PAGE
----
The colour of words

Couverture par Luque, Revue "Les Hommes d'aujourd'hui", n°318 (janvier 1888) - Arthur Rimbaud : Voyelles - photographié par Siren-Com pour Wikimedia Commons

Couverture par Luque, Revue “Les Hommes d’aujourd’hui”, n°318 (janvier 1888) – Arthur Rimbaud : Voyelles – photographié par Siren-Com pour Wikimedia Commons

Agapeta was born one year and a half ago, on January the 9th, 2015. So the time has come to write my semiannual review. The layout, visual style and menus are stable since several months, and I do not intend to modify them in the future.

The readership of the blog is slowly growing, it got approximately 10 000 views during the first year, then the same number in the next 6 months. The frequency of posts is stabilizing, approximately 7 per month.

Most popular posts and pages

WordPress statistics do not take into account previews of posts and pages in the Reader; indeed, some days a post gets a higher count of “Likes” or Facebook shares than of views, which indicates that some readers choose to like or share a post without really reading it.

The most popular post in the blog’s history has been Components of Love, which won a sustained success as soon as it was published last November. However for the first half of 2016, the most viewed post is John Clare: To Miss C——. In fact, it got most of its views during the week following its publication on May the 23rd. Indeed, a successful “eye-candy” blog entitled Matilda Leona was displaying thumbnails of its recent “Likes”, and this post entered the list for a week. Thus many of its readers rushed to see the beautiful nude girl painting by William Sergeant Kendall that decorates the poem by John Clare. Also, Agapeta was on its blogroll, attracting further readers. But soon this blog was suspended by WP for violating their TOS, which suddenly stopped the flow of readers.

A similar story happened last year, when a similar blog entitled Copine 1 and 2 gave the name of the girl identifying Agapeta (in the blog header, its blavatar and my gravatar), as well as the origin of her 3 photographs that I use in some posts. It also brought many readers, but only for a very short time, because a few days after it was also suspended for TOS violation. See A reader’s discovery.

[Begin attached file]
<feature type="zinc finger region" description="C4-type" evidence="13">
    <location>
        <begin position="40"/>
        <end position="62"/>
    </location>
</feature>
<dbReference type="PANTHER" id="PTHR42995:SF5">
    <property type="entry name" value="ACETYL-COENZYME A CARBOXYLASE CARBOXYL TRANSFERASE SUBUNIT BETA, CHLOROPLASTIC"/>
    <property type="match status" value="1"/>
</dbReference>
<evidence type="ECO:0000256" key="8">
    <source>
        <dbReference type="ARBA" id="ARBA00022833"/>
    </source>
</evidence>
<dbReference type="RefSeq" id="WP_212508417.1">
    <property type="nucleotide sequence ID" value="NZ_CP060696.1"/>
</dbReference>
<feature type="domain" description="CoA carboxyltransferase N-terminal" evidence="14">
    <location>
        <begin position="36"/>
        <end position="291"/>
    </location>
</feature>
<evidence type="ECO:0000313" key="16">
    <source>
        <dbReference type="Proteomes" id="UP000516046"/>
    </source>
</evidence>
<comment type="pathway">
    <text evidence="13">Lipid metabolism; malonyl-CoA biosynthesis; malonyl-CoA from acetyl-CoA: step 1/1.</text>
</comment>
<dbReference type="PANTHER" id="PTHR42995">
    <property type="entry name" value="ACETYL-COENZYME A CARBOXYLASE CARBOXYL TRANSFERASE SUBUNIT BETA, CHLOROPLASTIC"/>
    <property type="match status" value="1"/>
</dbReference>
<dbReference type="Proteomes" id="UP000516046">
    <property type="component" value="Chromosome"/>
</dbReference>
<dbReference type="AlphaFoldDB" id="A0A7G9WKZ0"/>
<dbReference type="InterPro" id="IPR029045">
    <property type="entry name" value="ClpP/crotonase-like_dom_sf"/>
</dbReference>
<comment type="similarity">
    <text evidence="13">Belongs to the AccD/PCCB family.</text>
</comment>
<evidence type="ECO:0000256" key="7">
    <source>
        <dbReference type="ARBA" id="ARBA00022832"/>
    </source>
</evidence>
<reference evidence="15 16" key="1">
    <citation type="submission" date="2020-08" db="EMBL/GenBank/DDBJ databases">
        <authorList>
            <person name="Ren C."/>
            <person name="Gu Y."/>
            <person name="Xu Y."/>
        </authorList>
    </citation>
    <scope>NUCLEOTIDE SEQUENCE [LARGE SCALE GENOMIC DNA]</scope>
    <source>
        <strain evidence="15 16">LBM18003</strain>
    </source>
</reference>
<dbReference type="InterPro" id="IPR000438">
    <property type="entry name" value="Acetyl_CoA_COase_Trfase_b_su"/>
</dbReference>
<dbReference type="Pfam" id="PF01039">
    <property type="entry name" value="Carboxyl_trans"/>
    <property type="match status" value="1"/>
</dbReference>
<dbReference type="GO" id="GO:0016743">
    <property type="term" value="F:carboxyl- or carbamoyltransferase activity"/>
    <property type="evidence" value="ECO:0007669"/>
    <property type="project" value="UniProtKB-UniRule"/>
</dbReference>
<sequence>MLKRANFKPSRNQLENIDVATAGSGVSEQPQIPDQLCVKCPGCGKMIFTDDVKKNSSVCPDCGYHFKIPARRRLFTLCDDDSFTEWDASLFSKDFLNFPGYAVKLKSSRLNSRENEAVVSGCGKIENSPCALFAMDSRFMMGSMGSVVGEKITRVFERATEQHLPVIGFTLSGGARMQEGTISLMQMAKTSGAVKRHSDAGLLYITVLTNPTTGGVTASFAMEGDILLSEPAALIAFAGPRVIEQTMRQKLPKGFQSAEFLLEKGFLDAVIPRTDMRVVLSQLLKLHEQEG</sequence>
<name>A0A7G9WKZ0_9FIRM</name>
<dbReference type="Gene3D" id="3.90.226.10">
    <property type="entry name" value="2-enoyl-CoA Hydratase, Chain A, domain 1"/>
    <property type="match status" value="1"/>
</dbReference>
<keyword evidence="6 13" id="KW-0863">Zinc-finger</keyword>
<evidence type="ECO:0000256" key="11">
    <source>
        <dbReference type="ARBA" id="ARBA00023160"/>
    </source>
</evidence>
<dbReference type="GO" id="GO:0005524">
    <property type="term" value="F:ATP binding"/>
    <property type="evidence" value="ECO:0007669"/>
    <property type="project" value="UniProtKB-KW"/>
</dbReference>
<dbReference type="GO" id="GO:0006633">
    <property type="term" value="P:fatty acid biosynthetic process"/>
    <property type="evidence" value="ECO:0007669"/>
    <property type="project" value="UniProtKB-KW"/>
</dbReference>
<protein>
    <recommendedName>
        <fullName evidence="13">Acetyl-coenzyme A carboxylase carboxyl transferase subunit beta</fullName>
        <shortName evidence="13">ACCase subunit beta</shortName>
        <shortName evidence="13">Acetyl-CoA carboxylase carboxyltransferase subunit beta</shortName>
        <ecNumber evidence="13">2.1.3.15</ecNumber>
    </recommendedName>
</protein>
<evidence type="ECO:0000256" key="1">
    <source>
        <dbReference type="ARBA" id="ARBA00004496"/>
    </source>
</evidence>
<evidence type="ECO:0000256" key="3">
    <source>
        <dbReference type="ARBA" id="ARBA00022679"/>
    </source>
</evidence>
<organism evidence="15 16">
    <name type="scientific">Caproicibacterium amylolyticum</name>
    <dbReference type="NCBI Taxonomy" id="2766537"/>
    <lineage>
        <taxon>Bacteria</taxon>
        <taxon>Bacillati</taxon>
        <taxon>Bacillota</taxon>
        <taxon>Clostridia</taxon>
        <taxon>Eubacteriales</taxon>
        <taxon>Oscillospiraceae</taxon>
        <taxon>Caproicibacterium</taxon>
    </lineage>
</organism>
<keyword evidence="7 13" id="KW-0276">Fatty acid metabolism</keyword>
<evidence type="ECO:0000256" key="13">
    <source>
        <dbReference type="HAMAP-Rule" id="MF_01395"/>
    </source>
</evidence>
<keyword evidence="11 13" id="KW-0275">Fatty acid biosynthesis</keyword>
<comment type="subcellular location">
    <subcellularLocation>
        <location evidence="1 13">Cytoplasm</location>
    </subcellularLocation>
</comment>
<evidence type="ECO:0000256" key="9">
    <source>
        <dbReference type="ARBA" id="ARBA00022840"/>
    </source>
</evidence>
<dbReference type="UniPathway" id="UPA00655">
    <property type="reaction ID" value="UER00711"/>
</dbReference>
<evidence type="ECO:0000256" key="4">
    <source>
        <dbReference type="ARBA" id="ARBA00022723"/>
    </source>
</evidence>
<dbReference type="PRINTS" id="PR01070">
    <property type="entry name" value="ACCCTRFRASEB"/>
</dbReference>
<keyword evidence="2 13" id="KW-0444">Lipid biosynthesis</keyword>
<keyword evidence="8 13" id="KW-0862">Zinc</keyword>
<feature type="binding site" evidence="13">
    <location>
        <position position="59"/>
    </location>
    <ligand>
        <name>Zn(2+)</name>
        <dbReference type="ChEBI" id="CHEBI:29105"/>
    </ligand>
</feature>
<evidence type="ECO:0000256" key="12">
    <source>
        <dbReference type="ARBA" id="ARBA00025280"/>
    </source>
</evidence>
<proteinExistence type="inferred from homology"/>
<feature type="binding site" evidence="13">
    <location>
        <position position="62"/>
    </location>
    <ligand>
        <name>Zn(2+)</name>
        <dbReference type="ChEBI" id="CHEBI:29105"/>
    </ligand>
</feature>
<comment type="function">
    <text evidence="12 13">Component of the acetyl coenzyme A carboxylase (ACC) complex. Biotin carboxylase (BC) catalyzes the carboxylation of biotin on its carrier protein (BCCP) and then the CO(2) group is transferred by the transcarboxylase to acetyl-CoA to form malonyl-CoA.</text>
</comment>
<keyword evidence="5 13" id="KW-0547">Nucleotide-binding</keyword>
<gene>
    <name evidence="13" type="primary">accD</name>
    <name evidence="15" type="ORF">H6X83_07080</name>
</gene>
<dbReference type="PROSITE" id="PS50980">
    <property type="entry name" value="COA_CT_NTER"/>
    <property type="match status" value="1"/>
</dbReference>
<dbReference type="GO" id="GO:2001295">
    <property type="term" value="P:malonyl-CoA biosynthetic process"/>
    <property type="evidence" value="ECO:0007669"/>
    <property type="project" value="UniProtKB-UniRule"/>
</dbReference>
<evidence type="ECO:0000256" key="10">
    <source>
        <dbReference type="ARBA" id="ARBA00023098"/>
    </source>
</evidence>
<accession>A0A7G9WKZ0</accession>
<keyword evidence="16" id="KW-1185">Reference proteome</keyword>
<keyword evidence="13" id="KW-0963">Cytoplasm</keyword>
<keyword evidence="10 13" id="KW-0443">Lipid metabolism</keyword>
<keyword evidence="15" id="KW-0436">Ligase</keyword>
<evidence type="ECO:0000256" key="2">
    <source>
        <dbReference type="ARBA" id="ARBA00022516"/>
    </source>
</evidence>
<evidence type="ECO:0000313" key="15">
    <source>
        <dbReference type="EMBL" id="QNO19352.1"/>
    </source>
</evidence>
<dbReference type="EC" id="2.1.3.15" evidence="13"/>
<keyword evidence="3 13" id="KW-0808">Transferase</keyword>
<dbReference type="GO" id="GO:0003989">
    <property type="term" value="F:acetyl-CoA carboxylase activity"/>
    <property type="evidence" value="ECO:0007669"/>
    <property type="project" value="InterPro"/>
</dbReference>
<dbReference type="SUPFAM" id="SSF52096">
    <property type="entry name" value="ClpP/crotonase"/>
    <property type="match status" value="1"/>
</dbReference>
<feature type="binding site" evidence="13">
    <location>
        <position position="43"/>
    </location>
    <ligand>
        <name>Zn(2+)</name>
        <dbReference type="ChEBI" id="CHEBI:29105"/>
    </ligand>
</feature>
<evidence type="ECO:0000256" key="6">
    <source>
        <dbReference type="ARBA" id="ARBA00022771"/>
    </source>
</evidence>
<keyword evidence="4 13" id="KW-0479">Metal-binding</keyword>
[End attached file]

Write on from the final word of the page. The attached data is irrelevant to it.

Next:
A noir, E blanc, I rouge, U vert, O bleu : voyelles,
Je dirai quelque jour vos naissances latentes
Arthur Rimbaud, Voyelles

These two stories have convinced me that pictures of scantily clad pretty girls attract many more readers than poetry and reflections about love. Anyway, I will put these two blogs into the

candy_corn16candy_corn32Agapeta hall of fame of crushed candycandy_corn32candy_corn16

The next most popular is the Links page, which slowly grows. Then come Gilbert O’Sullivan: Clair, Victor Hugo : Chanson de grand-père and Martial: Epigrams on Erotion.

The highest number of “Likes” given by WordPress readers to a post or page is 13, it was obtained by Edgar Allan Poe: Eulalie. What in a post attracts “Likes” seems mysterious to me, I have finally come to think that it is simply chance. Indeed, this post has no pretty girl to illustrate it, and Poe’s poem Eulalie is not more beautiful than Annabel Lee.

Best countries

As always, the four countries with the highest number of views are (in order): the USA, France, the UK and Germany, with a clear dominance for the USA. But for the last 6 months, Russia comes fifth. Recently a “DOCUMENT_REFERRER” from Russia visited all 133 posts for two consecutive days.

Future posts

In the near or far future I intend to publish posts on the following topics:

  • A few more poems by John Clare, written before he was interned in an asylum.
  • The poetry of Francis Thompson.
  • Gertrude Chataway, the child-friend to whom Lewis Carroll dedicated The Hunting of the Snark.
  • An essay on Ernest Dowson, the man and the legend.
  • One more theoretical reflexion on love and sexuality.

I might also write something about Minou Drouet, or show some more poems by Edgar Allan Poe.

If you have ideas or suggestions about writers, artists or topics to be covered, don’t hesitate to write.

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2 thoughts on “The colour of words

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